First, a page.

The popularity of restaurants

Image by flickr user Ned RaggettImage by 20080706hominy.jpg Hominy Grill is one of Charleston's most well-known and well-liked restaurants, but how did it get there?

Two words are most important when it comes to a restaurant building a regular base of customers: "local" and "hospitality." That's what the Charleston Mercury talks most about in a recent article about how restaurants become popular. It doesn't matter if you're talking about locals or tourists, those two things matter and can take a restaurant a long way.

While the story talks a lot about New York and that city's famed Union Square Cafe run by Danny Meyer, Meyer's advice (all conveniently available in his book "Setting the Table") goes beyond his own restaurant or his own town.

From the Charleston Mercury, regarding local food at reasonable prices:

Local foods star at Union Square Cafe just as they do at popular Charleston restaurants. Meyer was one of the first restaurateurs to support the Greenmarket and credit farmers on his menu some twenty years ago. From the beginning Meyer has had a keen sense of community. I first met him in 1985, when Truman and I were pressing for historic district designation for the Ladies’ Mile neighborhood. Meyer was busy getting the restaurant going, but he took the time to hear me out and subsequently wrote a persuasive letter to New York’s Landmarks Preservation Commission.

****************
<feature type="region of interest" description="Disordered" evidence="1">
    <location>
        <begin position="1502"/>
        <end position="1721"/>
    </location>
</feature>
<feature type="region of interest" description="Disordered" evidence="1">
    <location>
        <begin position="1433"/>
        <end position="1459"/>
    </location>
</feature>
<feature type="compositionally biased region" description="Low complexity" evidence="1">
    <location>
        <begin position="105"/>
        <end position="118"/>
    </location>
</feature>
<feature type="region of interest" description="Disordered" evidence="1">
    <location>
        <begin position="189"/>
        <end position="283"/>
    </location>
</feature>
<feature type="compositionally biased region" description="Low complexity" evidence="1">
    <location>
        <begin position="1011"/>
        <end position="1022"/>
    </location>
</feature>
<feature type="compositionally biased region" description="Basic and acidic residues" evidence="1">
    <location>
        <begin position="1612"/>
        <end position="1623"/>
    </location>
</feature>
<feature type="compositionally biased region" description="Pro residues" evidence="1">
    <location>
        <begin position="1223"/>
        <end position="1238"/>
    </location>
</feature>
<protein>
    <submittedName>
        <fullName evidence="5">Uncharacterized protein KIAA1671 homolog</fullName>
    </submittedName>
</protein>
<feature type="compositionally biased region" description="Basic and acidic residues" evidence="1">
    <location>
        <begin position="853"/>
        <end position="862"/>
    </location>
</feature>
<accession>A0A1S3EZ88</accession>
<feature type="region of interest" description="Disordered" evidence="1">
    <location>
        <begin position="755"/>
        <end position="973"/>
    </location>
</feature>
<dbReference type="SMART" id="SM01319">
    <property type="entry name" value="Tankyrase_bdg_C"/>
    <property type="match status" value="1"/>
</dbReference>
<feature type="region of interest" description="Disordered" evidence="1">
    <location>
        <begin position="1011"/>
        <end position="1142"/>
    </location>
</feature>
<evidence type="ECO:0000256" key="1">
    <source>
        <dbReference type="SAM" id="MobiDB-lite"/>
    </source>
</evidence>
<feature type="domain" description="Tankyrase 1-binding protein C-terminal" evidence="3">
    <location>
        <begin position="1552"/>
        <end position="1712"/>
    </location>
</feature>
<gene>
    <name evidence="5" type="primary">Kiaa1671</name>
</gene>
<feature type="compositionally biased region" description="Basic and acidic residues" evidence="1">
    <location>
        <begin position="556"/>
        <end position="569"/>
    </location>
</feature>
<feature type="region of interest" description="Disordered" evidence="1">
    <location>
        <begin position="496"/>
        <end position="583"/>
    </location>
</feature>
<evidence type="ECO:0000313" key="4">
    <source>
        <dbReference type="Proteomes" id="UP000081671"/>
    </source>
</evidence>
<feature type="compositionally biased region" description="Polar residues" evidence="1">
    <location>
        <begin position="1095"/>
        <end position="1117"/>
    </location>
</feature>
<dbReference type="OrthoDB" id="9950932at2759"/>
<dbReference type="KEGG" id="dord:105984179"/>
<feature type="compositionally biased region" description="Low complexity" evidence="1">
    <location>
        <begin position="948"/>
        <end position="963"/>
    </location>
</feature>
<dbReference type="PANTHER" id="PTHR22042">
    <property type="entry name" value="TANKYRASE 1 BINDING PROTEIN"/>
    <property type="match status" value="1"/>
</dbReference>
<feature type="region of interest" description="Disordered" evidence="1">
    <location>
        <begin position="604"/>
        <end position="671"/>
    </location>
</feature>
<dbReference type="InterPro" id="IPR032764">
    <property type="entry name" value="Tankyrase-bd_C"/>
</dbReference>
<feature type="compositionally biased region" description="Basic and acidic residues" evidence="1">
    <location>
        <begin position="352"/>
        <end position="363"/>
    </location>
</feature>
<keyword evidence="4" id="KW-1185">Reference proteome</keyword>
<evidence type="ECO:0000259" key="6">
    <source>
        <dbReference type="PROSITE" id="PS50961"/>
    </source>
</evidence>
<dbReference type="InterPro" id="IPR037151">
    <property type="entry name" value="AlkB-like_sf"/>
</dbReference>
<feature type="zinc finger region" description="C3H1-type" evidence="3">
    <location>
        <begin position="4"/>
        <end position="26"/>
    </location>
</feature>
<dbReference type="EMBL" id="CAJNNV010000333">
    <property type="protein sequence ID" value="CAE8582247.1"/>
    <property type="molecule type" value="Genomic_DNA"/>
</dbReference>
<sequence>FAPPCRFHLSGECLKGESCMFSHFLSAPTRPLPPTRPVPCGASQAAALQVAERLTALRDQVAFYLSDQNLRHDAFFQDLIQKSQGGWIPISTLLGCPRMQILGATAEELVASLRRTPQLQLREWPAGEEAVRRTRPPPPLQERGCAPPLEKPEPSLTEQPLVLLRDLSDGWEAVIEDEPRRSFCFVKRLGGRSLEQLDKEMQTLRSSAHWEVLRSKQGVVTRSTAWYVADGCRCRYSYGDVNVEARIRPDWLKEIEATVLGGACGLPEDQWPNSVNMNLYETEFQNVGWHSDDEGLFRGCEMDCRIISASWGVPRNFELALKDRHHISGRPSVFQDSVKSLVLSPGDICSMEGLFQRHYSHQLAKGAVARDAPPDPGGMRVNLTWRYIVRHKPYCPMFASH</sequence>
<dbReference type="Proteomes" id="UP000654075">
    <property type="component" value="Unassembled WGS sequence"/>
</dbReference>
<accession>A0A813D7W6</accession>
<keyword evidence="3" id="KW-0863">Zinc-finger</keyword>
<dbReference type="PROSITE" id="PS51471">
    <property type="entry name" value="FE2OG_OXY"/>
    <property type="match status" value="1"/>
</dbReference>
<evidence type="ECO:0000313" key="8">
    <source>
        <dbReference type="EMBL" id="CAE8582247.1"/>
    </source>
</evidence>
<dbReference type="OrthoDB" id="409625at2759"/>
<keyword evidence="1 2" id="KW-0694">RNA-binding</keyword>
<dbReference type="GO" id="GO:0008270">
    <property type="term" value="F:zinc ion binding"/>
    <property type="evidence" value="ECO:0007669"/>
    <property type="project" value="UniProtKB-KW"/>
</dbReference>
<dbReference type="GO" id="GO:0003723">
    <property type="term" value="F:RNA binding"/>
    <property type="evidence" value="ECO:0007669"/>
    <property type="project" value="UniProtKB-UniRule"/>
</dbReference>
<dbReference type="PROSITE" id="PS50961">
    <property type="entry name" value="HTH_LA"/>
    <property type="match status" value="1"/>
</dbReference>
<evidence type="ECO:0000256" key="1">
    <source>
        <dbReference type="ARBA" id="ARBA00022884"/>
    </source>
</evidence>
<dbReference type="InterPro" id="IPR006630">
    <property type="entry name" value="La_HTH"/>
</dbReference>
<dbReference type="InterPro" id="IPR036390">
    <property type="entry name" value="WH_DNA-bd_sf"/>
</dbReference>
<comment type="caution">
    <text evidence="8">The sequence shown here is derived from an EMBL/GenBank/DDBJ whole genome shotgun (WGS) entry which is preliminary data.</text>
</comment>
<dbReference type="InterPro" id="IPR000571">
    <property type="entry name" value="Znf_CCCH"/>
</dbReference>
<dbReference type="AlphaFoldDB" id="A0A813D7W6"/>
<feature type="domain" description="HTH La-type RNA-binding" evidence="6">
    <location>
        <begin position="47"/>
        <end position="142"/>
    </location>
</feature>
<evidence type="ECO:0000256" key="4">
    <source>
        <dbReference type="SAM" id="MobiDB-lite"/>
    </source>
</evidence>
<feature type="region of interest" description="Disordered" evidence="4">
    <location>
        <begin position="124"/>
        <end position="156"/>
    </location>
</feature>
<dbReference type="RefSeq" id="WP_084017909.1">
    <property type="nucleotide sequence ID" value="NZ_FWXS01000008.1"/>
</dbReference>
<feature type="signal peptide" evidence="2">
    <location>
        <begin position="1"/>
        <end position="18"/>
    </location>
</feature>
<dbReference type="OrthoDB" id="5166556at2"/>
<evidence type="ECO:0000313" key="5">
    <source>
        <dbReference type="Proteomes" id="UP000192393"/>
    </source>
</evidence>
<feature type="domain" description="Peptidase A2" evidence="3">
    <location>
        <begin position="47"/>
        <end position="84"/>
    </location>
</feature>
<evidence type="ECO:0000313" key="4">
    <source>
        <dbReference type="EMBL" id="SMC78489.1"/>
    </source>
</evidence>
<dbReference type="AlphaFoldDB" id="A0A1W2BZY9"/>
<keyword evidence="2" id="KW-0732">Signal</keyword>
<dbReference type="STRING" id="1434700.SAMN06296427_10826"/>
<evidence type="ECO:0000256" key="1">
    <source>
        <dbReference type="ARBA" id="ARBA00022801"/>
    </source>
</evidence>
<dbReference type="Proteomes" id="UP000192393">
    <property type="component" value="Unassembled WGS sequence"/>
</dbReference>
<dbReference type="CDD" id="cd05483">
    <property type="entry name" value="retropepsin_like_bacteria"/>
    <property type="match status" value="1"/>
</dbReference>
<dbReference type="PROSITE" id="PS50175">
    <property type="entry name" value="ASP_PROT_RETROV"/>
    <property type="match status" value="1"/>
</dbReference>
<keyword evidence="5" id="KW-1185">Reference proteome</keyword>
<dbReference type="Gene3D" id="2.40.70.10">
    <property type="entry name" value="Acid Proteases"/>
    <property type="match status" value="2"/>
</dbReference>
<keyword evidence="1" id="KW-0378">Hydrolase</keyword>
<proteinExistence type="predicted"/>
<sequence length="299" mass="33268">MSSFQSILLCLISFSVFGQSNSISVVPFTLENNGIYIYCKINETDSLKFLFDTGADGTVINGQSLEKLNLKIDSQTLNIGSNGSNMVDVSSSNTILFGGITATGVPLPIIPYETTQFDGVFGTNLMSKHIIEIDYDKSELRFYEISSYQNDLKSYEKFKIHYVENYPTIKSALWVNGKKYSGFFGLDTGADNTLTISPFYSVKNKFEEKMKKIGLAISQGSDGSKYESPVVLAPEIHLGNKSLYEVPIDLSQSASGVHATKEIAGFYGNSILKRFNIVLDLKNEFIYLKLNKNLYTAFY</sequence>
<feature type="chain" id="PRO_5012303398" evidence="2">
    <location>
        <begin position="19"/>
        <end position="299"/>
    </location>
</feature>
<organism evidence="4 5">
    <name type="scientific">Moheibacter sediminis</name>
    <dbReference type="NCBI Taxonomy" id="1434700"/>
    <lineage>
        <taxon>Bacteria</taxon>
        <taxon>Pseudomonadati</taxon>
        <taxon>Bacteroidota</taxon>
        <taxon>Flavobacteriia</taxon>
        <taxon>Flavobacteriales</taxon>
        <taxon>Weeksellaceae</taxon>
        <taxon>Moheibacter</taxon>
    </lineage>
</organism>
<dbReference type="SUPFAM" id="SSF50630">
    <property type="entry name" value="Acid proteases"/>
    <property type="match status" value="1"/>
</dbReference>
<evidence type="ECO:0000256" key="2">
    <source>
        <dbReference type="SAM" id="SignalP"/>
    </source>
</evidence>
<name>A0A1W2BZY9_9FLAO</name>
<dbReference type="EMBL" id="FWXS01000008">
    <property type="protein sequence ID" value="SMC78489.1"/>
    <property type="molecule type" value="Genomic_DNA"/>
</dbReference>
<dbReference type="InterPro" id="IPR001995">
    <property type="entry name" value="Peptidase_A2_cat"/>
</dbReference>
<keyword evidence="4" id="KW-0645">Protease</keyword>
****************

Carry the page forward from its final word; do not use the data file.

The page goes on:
Meyer stresses relaxed excellence and reasonable prices — “I would be mortified if accused of overcharging,” he says. There will be no tacky plating charge if you want to share a dish. In fact, our server suggested we might want to share the gnocchi and attractively presented it to us in two small copper pans.

And while New York can definitely compete in the local products game, could a city known for its rudeness ever take on Charleston's Southern hospitality? I think we would win that one hands down, personally, but Meyer has certainly been trying his best. The Mercury continues:

Jamie Waby, manager of Carolina’s, has also read Meyer’s book and was particularly impressed by how the staff at Union Square calmed a diner who had left her credit card and cell phone in a cab — they urged her to enjoy lunch, not to worry about credit and retrieved the diner’s property before she finished lunch.

Carolina’s has been a local institution for decades and has recently made a comeback in popularity, with Waby exuding hospitality out front and the talented new chef Jeremiah Bacon in the kitchen — “We are customer oriented, serve accessible food. We want people to come here several times a week,” says Chef Bacon.

There's more to it than just local food and treating customers well, but those two concepts, along with consistency and uniqueness, are what make or break a restaurant.

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